J Korean Cleft Palate-Craniofac Assoc.  2010 Oct;11(2):73-76.

Post-operative Continuous Positive Airway Pressure (CPAP) Therapy in Velopharyngeal Insufficiency Patient

  • 1Department of Plastic Surgery, University of Ulsan, College of Medicine, Korea. psbear@empas.com
  • 2Department of Rehabilitation Medicine, University of Ulsan, College of Medicine, Korea.
  • 3Division of Speech Pathology and Audiology, Hallym University, Korea.
  • 4Department of Plastic Surgery, Seoul National University Bundang Hospital, Korea.


There are several surgical methods for correcting a velopharyngeal insufficiency (VPI) but in some cases, it is not possible to achieve complete recovery of the velopharyngeal function. This paper introduces a new therapy for treating hypernasality without further surgery using continuous positive airway pressure (CPAP).
CPAP therapy was applied to seven VPI patients for eight weeks from April of 2007 to September of 2009. All patients underwent palatoplasty for the cleft palate and six patients underwent palatal lengthening for VPI before CPAP therapy. A speech pathologist performed an auditory perceptual evaluation to evaluate the improvement in hypernasality after 8-week CPAP therapy.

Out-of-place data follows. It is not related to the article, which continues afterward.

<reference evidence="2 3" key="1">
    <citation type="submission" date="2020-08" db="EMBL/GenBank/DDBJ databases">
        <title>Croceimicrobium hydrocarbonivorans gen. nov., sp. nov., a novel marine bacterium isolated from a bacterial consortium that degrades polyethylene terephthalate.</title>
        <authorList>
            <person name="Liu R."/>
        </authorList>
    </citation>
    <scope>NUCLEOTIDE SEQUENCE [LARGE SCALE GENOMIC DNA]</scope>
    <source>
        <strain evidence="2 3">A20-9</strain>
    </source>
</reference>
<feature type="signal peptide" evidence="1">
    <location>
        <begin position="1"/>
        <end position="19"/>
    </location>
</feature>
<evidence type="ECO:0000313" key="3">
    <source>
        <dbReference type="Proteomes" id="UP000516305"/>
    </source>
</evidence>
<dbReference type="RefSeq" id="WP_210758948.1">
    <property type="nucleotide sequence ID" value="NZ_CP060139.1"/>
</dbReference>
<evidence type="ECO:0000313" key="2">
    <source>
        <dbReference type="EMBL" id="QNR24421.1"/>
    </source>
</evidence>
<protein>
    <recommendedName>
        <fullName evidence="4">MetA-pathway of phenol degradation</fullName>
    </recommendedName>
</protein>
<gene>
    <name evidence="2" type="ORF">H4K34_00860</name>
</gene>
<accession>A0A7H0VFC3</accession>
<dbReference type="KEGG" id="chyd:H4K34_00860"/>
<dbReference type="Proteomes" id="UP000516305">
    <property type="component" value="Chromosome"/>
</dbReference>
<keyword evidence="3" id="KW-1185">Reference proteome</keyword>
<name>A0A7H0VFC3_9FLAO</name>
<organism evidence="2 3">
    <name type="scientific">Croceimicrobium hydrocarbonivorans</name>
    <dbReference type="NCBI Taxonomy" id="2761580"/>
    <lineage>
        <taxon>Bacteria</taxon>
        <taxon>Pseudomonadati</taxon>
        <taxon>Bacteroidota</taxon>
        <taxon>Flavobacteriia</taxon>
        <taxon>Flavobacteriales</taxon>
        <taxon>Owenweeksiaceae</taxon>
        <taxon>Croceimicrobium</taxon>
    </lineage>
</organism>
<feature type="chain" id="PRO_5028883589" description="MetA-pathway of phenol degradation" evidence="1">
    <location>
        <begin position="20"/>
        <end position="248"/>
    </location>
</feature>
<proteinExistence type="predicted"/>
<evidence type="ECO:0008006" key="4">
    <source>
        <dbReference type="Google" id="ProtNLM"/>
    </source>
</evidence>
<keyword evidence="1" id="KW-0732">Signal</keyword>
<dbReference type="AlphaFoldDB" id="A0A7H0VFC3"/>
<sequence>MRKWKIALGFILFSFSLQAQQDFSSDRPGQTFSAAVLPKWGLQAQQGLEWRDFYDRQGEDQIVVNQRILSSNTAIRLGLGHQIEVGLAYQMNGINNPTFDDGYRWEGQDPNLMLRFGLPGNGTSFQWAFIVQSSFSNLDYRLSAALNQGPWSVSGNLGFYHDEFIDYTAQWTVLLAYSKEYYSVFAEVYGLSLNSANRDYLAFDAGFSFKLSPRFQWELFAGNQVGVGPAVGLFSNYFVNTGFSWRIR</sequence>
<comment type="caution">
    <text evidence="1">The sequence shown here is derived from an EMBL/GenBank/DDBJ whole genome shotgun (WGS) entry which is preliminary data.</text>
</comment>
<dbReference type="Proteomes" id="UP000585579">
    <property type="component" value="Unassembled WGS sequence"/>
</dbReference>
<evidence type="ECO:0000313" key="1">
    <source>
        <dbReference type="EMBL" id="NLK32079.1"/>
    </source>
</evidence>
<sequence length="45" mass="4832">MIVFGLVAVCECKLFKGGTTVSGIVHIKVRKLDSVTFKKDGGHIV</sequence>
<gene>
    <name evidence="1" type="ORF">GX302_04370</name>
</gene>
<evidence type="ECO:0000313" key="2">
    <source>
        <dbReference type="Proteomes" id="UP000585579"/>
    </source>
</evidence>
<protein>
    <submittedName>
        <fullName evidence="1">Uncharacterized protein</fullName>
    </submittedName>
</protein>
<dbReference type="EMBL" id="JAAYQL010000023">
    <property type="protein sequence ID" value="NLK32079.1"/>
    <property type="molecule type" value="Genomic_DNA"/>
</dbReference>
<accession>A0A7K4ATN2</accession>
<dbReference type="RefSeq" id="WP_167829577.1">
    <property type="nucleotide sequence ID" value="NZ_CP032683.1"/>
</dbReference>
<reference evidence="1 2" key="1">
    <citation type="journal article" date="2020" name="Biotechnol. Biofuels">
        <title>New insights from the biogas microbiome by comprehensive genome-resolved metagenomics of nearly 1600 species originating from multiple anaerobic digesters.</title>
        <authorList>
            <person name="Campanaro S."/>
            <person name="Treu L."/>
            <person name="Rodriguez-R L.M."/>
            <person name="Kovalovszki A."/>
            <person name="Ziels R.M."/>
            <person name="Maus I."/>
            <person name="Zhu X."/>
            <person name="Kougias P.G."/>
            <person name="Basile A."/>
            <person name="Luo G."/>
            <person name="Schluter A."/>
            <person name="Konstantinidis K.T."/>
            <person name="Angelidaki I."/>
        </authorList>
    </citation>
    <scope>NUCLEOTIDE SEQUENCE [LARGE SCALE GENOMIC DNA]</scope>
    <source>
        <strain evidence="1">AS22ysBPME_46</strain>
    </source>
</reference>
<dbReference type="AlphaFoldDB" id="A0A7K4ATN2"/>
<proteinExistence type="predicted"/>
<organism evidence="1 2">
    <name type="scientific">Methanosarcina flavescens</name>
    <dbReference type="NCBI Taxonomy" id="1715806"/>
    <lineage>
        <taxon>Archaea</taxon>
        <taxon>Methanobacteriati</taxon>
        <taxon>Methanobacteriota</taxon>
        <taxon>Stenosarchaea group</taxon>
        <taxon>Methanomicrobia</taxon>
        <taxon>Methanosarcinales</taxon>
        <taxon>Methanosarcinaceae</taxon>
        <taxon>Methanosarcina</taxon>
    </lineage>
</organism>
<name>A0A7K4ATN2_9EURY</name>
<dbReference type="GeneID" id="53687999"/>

Six patients showed an improvement in hypernasality after CPAP therapy according to the auditory perceptual evaluation. One patient with severe hypernasality responded to the early part of therapy but the hypernasality did not improve after therapy.
CPAP therapy might be effective in reducing the hypernasality in patients with VPI by providing resistance training to strengthen the velopharyngeal closure muscles. In particular, CPAP therapy could be more effective for patients who show mild to moderate hypernasality after surgery.


Continuous positive airway pressure (CPAP); Hypernasality; Velopharyngeal insufficiency
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